PR pros on diversity: Be comfortable talking about what's uncomfortable

At an Advertising Week panel in Washington, DC, comms pros discussed some of the pervasive issues surrounding diversity - or lack of it -- in the PR industry.

(Left to right) Roberto Gomez, Pallavi Kumar, and Sharon Jones
(Left to right) Roberto Gomez, Pallavi Kumar, and Sharon Jones

WASHINGTON: Avoiding the topic of diversity because it’s not easy to discuss won’t magically solve any of the issues plaguing the PR industry, experts agreed at an Advertising Week panel in Washington, DC.

"Be comfortable talking about what’s uncomfortable. All the [political correctness] will never get us to the table," Roberto Gomez, SVP of marketing and sales at Mosaic, said at the event on Thursday.

During the panel, Gomez and Pallavi Kumar, assistant professor and division director in the public communications division at American University, discussed some of the pervasive issues surrounding diversity – or lack of it, on some occasions -- in the PR industry.

Kumar said she "consciously" made an effort to diversify staff at American University because it’s important for students and recent graduates to "be learning from the field from someone who does look like [them]."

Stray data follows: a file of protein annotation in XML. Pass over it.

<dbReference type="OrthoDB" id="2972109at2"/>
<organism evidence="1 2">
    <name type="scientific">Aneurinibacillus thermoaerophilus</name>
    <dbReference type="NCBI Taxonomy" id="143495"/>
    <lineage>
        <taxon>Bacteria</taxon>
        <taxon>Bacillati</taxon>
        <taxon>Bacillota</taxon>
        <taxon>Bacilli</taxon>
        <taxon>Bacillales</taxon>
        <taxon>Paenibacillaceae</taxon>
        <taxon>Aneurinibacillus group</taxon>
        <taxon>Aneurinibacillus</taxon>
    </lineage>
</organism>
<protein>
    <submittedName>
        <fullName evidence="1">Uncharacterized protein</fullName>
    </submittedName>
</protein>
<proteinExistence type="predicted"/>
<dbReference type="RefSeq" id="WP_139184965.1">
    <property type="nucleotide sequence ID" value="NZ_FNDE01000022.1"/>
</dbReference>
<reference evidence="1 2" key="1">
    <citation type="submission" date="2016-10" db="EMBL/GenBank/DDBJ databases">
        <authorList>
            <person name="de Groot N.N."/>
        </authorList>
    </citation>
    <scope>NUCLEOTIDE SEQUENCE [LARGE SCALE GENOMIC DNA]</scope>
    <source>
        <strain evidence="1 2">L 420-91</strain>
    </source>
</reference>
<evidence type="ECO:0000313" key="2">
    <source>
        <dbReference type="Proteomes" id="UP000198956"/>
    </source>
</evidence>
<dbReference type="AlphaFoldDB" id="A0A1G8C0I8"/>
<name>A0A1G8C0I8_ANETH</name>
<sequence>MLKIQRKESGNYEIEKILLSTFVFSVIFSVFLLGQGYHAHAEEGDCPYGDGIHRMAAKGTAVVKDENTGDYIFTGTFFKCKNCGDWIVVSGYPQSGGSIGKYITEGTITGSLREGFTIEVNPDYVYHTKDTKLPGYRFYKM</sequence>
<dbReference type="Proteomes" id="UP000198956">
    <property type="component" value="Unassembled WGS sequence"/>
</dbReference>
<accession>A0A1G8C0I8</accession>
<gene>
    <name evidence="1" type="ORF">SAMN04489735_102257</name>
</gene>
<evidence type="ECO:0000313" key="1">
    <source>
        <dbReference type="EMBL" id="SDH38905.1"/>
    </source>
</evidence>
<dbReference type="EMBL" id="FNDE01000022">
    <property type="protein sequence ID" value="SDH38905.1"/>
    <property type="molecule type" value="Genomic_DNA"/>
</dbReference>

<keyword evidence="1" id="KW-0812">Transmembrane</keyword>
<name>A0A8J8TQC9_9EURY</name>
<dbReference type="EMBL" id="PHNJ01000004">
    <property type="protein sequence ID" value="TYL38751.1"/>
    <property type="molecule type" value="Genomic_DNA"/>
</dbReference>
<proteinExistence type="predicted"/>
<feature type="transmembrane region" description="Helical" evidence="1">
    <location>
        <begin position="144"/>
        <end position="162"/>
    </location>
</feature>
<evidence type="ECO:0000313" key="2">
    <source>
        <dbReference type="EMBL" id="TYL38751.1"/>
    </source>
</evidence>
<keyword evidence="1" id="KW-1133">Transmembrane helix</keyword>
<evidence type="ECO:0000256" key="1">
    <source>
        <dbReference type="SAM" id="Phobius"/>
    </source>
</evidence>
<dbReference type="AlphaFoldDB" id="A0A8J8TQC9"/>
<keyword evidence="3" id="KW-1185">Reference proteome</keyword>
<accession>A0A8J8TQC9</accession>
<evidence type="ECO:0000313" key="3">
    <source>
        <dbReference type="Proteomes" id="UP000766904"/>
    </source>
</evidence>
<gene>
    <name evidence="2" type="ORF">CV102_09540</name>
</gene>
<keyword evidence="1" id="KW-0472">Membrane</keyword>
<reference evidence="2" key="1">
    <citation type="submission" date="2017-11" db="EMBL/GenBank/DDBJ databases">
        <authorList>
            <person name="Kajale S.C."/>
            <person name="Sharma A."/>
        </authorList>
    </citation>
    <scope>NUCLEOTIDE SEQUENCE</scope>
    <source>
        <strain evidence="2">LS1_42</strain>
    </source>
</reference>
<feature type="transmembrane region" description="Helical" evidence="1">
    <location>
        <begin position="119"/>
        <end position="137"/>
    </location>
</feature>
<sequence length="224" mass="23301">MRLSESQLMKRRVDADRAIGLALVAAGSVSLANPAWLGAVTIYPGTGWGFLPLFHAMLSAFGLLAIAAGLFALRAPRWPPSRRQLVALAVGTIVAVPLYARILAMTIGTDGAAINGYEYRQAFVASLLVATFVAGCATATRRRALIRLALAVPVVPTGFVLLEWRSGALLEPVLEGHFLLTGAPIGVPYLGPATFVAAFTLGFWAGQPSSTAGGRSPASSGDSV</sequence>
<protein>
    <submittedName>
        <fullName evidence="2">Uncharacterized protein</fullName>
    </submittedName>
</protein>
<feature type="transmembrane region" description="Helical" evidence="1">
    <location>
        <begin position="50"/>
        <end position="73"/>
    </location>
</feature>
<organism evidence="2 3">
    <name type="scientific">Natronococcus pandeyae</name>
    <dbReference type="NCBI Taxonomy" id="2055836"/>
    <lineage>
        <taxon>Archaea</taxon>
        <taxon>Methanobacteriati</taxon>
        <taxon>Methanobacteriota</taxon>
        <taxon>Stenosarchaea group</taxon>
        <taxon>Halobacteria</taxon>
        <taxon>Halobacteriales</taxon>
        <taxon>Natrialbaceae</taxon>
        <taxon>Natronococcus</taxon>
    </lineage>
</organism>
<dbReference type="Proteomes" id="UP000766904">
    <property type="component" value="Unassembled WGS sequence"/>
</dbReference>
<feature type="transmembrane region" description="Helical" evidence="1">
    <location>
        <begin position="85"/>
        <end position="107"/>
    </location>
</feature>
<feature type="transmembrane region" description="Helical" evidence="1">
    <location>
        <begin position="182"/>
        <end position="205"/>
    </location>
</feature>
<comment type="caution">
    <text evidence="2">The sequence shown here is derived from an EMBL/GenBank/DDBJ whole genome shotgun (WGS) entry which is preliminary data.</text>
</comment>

But those students have to be in a position to learn and the abundance of unpaid internships doesn’t do much to help pupils not economically inclined to work for experience alone.

Kumar said opportunities like those provided via fellowships by the Lagrant Foundation are at least one factor that is "really making a change."

When it comes to outreach, Gomez summarized what outreach efforts need in one word: sustainability.

"When you do any program that’s going to go out to an ethnic community, it [can be an 18-month commitment]," he said. "It’s not a one-time, get in, get the results and you’re out of there."

Gomez said Home Depot is an example of a corporation taking the extra step to connect with its Hispanic constituents by partnering with local leadership and groups and opening technical schools – with support from some tool companies – in Georgia and North and South Carolina.

"That was a true collaboration of corporation, community, and actually manufacturing working together to expose themselves," he said.

 

 

Have you registered with us yet?

Register now to enjoy more articles and free email bulletins

Register
Already registered?
Sign in

Would you like to post a comment?

Please Sign in or register.